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Destape

Sex, Democracy, and Freedom in Postdictatorial Argentina (Pitt Latin American Series)

Natalia Milanesio

Hardcover

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Description

Winner of the 2020 Rocky Mountain Council for Latin American Studies (RMCLAS) Judy Ewell Award for Best Publication on Women’s History

2020 Southeastern Council of Latin American Studies (SECOLAS) Alfred B. Thomas Book Award Honorable Mention for the best book on a Latin American subject

Under dictatorship in Argentina, sex and sexuality were regulated to the point where sex education, explicit images, and even suggestive material were prohibited. With the return to democracy in 1983, Argentines experienced new freedoms, including sexual freedoms. The explosion of the availability and ubiquity of sexual material became known as the destape, and it uncovered sexuality in provocative ways. This was a mass-media phenomenon, but it went beyond this. It was, in effect, a deeper process of change in sexual ideologies and practices. By exploring the boom of sex therapy and sexology; the fight for the implementation of sex education in schools; the expansion of family planning services and of organizations dedicated to sexual health care; and the centrality of discussions on sexuality in feminist and gay organizations, Milanesio shows that the destape was a profound transformation of the way Argentines talked, understood, and experienced sexuality, a change in manners, morals, and personal freedoms.


Praise For Destape: Sex, Democracy, and Freedom in Postdictatorial Argentina (Pitt Latin American Series)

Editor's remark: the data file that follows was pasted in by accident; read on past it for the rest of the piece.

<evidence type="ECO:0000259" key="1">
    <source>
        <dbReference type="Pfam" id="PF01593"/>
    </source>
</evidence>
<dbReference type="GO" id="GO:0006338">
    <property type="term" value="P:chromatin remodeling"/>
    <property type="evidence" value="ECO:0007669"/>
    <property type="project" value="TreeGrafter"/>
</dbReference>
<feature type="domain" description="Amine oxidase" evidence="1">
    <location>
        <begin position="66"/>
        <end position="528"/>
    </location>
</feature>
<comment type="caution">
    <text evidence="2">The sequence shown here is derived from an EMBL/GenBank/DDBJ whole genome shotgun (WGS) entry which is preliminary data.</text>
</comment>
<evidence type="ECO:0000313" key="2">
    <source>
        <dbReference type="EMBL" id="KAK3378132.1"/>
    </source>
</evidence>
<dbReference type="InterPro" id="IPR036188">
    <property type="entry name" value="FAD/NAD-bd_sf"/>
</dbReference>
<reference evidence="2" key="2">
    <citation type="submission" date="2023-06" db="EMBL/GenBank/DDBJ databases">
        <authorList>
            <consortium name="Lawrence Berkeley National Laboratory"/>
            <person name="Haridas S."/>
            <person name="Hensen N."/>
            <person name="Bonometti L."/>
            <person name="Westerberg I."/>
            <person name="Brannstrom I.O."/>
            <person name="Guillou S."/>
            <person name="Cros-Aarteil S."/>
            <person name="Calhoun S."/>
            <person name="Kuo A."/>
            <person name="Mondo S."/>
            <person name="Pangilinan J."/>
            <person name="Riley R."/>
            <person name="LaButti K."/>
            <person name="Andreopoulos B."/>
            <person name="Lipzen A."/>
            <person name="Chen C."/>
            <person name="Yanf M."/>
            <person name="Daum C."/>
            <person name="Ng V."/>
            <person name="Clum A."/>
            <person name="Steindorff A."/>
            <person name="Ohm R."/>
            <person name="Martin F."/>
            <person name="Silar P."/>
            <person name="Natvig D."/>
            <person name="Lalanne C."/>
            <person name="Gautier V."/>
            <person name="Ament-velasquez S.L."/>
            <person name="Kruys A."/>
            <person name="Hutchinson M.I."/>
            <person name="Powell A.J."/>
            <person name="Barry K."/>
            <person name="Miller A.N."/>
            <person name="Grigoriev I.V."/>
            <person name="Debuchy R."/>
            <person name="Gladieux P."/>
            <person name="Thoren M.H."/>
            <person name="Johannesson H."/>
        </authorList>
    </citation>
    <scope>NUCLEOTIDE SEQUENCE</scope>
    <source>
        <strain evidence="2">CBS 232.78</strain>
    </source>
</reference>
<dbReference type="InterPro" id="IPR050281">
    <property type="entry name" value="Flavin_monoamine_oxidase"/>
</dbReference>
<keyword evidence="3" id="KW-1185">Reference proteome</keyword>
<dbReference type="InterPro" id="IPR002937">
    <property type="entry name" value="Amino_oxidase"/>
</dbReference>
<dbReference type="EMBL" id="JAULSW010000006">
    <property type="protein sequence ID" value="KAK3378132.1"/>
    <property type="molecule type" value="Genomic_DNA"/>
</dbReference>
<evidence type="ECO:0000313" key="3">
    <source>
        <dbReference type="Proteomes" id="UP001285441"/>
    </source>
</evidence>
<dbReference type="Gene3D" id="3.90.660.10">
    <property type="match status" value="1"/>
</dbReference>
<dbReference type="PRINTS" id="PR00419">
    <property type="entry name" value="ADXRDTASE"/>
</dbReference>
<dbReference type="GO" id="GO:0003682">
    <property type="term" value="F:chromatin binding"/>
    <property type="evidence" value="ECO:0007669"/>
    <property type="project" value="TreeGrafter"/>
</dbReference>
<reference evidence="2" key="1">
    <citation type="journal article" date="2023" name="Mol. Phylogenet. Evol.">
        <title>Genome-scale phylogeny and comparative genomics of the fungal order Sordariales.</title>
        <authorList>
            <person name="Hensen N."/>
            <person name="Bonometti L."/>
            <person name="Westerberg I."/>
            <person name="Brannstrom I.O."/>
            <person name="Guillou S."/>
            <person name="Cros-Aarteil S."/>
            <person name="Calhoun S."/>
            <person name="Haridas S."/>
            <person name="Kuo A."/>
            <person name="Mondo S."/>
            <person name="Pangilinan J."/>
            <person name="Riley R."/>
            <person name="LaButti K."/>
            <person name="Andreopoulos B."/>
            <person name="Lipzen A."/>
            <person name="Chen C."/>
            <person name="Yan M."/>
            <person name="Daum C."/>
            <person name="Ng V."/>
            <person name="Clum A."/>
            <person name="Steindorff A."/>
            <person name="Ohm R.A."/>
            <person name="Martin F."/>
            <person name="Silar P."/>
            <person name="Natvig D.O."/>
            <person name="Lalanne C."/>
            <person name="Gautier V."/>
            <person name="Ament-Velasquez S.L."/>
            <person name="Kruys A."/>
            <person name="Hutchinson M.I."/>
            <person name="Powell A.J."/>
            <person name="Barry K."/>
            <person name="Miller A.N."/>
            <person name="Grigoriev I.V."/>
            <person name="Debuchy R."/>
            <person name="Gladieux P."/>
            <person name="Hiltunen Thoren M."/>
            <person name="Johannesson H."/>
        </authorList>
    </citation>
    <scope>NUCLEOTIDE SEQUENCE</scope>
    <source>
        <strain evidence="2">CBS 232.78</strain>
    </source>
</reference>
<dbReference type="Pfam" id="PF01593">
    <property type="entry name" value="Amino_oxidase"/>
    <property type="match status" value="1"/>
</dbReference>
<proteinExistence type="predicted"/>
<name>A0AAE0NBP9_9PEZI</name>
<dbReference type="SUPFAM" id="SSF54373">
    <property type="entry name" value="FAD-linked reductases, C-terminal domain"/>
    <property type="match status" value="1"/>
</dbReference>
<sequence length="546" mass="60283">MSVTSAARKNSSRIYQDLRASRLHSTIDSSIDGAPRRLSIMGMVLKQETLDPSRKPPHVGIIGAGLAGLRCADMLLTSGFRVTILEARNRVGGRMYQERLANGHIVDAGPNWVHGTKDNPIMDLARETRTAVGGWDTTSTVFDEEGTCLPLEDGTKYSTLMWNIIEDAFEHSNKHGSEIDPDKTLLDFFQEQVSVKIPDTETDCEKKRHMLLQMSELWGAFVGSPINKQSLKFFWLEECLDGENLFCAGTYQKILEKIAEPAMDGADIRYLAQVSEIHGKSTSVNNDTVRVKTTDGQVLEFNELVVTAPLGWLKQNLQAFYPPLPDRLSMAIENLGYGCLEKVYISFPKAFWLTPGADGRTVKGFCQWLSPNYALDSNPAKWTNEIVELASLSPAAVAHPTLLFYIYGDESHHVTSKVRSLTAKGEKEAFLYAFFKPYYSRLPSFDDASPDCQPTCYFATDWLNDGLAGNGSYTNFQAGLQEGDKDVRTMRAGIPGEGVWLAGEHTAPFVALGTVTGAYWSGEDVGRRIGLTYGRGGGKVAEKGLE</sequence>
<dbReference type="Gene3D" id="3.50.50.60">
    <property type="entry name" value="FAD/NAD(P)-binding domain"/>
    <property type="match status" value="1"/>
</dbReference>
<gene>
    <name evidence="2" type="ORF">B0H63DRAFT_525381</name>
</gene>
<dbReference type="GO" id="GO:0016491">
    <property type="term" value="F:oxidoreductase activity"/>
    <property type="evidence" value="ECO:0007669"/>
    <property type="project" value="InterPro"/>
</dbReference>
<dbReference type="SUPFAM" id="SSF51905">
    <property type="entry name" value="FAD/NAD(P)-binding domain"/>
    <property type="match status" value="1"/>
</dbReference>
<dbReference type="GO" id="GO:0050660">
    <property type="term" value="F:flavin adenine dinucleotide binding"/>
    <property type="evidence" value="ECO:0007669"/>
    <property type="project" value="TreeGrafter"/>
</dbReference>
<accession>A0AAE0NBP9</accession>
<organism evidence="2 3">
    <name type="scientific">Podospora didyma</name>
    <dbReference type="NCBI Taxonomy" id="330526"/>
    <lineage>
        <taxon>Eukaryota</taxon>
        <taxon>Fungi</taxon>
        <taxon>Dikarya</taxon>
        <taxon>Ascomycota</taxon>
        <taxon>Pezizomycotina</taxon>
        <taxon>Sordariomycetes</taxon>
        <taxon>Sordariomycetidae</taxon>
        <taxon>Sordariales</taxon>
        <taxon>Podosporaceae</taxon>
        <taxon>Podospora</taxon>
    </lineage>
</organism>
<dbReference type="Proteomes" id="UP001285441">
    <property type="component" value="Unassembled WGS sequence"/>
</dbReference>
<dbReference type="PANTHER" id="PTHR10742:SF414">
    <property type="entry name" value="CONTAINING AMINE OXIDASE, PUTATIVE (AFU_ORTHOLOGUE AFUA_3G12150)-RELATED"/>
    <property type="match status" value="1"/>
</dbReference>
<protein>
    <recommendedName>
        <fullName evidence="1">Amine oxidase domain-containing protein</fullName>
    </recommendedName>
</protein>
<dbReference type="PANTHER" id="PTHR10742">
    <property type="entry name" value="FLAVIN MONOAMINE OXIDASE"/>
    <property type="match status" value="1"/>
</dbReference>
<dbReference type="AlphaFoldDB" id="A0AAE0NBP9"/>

“This groundbreaking history of sexuality and gender politics demonstrates that a new openness about sex was a fundamental aspect of Argentina’s transition from dictatorship, directly informing many citizens’ understanding of the meaning of democracy. The scope and depth of Milanesio’s research is breathtaking, as is her careful attention to nuance and contradiction.”
—Matt Karush, George Mason University


 

“Based on a wealth of sources, Destape illuminates multiple facets of social repression and contestation in historical perspective. Placing sexuality at the center of her inquiry, Milanesio also provides important clues for current debates on gender violence, sex education, contraception, and abortion. Altogether, the book offers a novel and engaging account of the meanings and linkages between sex and democracy in post-dictatorship Argentina.”—Barbara Sutton, author of Surviving State Terror: Women’s Testimonies of Repression and Resistance in Argentina
 

University of Pittsburgh Press, 9780822945840, 336pp.

Publication Date: October 8, 2019



About the Author

Natalia Milanesio is an associate professor of history at the University of Houston, Texas.